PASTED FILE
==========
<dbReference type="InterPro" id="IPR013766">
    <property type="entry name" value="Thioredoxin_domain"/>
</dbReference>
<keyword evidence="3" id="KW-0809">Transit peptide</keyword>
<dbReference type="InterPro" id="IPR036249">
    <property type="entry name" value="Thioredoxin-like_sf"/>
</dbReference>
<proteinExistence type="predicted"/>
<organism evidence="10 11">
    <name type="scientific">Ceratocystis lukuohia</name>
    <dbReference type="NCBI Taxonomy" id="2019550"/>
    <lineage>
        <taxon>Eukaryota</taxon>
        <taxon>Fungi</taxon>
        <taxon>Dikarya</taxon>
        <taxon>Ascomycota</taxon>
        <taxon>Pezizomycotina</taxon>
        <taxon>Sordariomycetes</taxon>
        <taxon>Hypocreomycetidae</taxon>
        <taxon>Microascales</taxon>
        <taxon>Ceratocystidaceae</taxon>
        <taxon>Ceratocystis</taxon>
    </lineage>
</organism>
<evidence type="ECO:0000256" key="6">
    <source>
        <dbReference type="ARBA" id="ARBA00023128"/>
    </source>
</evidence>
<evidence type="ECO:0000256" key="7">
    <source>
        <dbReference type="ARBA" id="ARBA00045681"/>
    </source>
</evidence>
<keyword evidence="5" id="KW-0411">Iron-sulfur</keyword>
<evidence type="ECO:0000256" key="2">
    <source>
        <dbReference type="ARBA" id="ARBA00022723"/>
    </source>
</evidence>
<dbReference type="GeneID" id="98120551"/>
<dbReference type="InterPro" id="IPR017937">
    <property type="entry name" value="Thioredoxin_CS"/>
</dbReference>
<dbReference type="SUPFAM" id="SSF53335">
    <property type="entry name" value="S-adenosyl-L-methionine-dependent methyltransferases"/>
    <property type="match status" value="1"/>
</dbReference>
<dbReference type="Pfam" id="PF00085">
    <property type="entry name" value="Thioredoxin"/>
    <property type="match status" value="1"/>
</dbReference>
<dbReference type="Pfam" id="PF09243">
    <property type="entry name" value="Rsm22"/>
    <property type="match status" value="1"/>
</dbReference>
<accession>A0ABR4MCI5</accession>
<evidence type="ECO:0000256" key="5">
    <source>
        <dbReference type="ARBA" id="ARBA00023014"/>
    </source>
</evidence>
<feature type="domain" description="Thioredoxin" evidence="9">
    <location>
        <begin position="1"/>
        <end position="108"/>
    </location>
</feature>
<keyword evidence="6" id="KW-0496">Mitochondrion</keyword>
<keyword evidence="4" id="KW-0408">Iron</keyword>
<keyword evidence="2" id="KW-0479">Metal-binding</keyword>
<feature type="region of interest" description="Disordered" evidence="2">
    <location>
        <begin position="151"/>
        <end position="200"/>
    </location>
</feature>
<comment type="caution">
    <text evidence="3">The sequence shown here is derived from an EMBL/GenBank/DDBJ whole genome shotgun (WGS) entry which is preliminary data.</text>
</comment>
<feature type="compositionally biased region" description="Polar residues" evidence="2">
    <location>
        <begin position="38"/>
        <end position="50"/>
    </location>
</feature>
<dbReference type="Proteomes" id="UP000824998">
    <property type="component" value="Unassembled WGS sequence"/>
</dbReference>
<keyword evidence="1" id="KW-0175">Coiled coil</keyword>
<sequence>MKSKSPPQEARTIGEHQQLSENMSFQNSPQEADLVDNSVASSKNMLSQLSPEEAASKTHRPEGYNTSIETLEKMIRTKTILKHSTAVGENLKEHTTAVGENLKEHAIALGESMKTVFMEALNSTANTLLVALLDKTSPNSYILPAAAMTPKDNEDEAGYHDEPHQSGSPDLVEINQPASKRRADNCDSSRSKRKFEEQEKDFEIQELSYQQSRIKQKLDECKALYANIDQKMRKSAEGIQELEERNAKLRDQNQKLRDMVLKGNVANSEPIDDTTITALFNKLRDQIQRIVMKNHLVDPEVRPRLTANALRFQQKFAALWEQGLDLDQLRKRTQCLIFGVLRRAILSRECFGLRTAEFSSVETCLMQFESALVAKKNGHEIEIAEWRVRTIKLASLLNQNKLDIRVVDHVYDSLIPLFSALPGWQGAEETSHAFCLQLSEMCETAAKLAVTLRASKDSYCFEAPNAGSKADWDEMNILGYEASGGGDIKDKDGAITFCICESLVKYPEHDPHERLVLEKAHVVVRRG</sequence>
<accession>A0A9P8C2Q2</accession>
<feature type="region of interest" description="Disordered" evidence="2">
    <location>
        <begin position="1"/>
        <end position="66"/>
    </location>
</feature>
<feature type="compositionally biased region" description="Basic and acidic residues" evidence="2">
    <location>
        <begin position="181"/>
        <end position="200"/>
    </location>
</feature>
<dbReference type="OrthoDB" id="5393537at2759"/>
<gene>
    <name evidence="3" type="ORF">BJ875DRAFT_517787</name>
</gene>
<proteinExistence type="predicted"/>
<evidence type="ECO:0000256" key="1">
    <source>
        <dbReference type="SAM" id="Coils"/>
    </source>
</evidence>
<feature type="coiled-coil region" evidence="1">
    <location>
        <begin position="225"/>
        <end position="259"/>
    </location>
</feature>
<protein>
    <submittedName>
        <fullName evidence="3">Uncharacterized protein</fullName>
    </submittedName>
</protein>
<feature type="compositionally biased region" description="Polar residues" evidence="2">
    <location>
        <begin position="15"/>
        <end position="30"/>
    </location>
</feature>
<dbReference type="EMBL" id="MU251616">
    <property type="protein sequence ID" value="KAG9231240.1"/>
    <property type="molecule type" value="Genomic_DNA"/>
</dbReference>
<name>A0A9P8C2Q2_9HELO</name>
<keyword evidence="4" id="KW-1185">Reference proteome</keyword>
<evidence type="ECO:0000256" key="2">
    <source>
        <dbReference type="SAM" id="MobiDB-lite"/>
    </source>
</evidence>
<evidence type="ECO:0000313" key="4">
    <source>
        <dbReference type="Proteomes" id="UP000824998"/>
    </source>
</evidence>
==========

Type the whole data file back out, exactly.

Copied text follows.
<dbReference type="InterPro" id="IPR013766">
    <property type="entry name" value="Thioredoxin_domain"/>
</dbReference>
<keyword evidence="3" id="KW-0809">Transit peptide</keyword>
<dbReference type="InterPro" id="IPR036249">
    <property type="entry name" value="Thioredoxin-like_sf"/>
</dbReference>
<proteinExistence type="predicted"/>
<organism evidence="10 11">
    <name type="scientific">Ceratocystis lukuohia</name>
    <dbReference type="NCBI Taxonomy" id="2019550"/>
    <lineage>
        <taxon>Eukaryota</taxon>
        <taxon>Fungi</taxon>
        <taxon>Dikarya</taxon>
        <taxon>Ascomycota</taxon>
        <taxon>Pezizomycotina</taxon>
        <taxon>Sordariomycetes</taxon>
        <taxon>Hypocreomycetidae</taxon>
        <taxon>Microascales</taxon>
        <taxon>Ceratocystidaceae</taxon>
        <taxon>Ceratocystis</taxon>
    </lineage>
</organism>
<evidence type="ECO:0000256" key="6">
    <source>
        <dbReference type="ARBA" id="ARBA00023128"/>
    </source>
</evidence>
<evidence type="ECO:0000256" key="7">
    <source>
        <dbReference type="ARBA" id="ARBA00045681"/>
    </source>
</evidence>
<keyword evidence="5" id="KW-0411">Iron-sulfur</keyword>
<evidence type="ECO:0000256" key="2">
    <source>
        <dbReference type="ARBA" id="ARBA00022723"/>
    </source>
</evidence>
<dbReference type="GeneID" id="98120551"/>
<dbReference type="InterPro" id="IPR017937">
    <property type="entry name" value="Thioredoxin_CS"/>
</dbReference>
<dbReference type="SUPFAM" id="SSF53335">
    <property type="entry name" value="S-adenosyl-L-methionine-dependent methyltransferases"/>
    <property type="match status" value="1"/>
</dbReference>
<dbReference type="Pfam" id="PF00085">
    <property type="entry name" value="Thioredoxin"/>
    <property type="match status" value="1"/>
</dbReference>
<dbReference type="Pfam" id="PF09243">
    <property type="entry name" value="Rsm22"/>
    <property type="match status" value="1"/>
</dbReference>
<accession>A0ABR4MCI5</accession>
<evidence type="ECO:0000256" key="5">
    <source>
        <dbReference type="ARBA" id="ARBA00023014"/>
    </source>
</evidence>
<feature type="domain" description="Thioredoxin" evidence="9">
    <location>
        <begin position="1"/>
        <end position="108"/>
    </location>
</feature>
<keyword evidence="6" id="KW-0496">Mitochondrion</keyword>
<keyword evidence="4" id="KW-0408">Iron</keyword>
<keyword evidence="2" id="KW-0479">Metal-binding</keyword>
<feature type="region of interest" description="Disordered" evidence="2">
    <location>
        <begin position="151"/>
        <end position="200"/>
    </location>
</feature>
<comment type="caution">
    <text evidence="3">The sequence shown here is derived from an EMBL/GenBank/DDBJ whole genome shotgun (WGS) entry which is preliminary data.</text>
</comment>
<feature type="compositionally biased region" description="Polar residues" evidence="2">
    <location>
        <begin position="38"/>
        <end position="50"/>
    </location>
</feature>
<dbReference type="Proteomes" id="UP000824998">
    <property type="component" value="Unassembled WGS sequence"/>
</dbReference>
<keyword evidence="1" id="KW-0175">Coiled coil</keyword>
<sequence>MKSKSPPQEARTIGEHQQLSENMSFQNSPQEADLVDNSVASSKNMLSQLSPEEAASKTHRPEGYNTSIETLEKMIRTKTILKHSTAVGENLKEHTTAVGENLKEHAIALGESMKTVFMEALNSTANTLLVALLDKTSPNSYILPAAAMTPKDNEDEAGYHDEPHQSGSPDLVEINQPASKRRADNCDSSRSKRKFEEQEKDFEIQELSYQQSRIKQKLDECKALYANIDQKMRKSAEGIQELEERNAKLRDQNQKLRDMVLKGNVANSEPIDDTTITALFNKLRDQIQRIVMKNHLVDPEVRPRLTANALRFQQKFAALWEQGLDLDQLRKRTQCLIFGVLRRAILSRECFGLRTAEFSSVETCLMQFESALVAKKNGHEIEIAEWRVRTIKLASLLNQNKLDIRVVDHVYDSLIPLFSALPGWQGAEETSHAFCLQLSEMCETAAKLAVTLRASKDSYCFEAPNAGSKADWDEMNILGYEASGGGDIKDKDGAITFCICESLVKYPEHDPHERLVLEKAHVVVRRG</sequence>
<accession>A0A9P8C2Q2</accession>
<feature type="region of interest" description="Disordered" evidence="2">
    <location>
        <begin position="1"/>
        <end position="66"/>
    </location>
</feature>
<feature type="compositionally biased region" description="Basic and acidic residues" evidence="2">
    <location>
        <begin position="181"/>
        <end position="200"/>
    </location>
</feature>
<dbReference type="OrthoDB" id="5393537at2759"/>
<gene>
    <name evidence="3" type="ORF">BJ875DRAFT_517787</name>
</gene>
<proteinExistence type="predicted"/>
<evidence type="ECO:0000256" key="1">
    <source>
        <dbReference type="SAM" id="Coils"/>
    </source>
</evidence>
<feature type="coiled-coil region" evidence="1">
    <location>
        <begin position="225"/>
        <end position="259"/>
    </location>
</feature>
<protein>
    <submittedName>
        <fullName evidence="3">Uncharacterized protein</fullName>
    </submittedName>
</protein>
<feature type="compositionally biased region" description="Polar residues" evidence="2">
    <location>
        <begin position="15"/>
        <end position="30"/>
    </location>
</feature>
<dbReference type="EMBL" id="MU251616">
    <property type="protein sequence ID" value="KAG9231240.1"/>
    <property type="molecule type" value="Genomic_DNA"/>
</dbReference>
<name>A0A9P8C2Q2_9HELO</name>
<keyword evidence="4" id="KW-1185">Reference proteome</keyword>
<evidence type="ECO:0000256" key="2">
    <source>
        <dbReference type="SAM" id="MobiDB-lite"/>
    </source>
</evidence>
<evidence type="ECO:0000313" key="4">
    <source>
        <dbReference type="Proteomes" id="UP000824998"/>
    </source>
</evidence>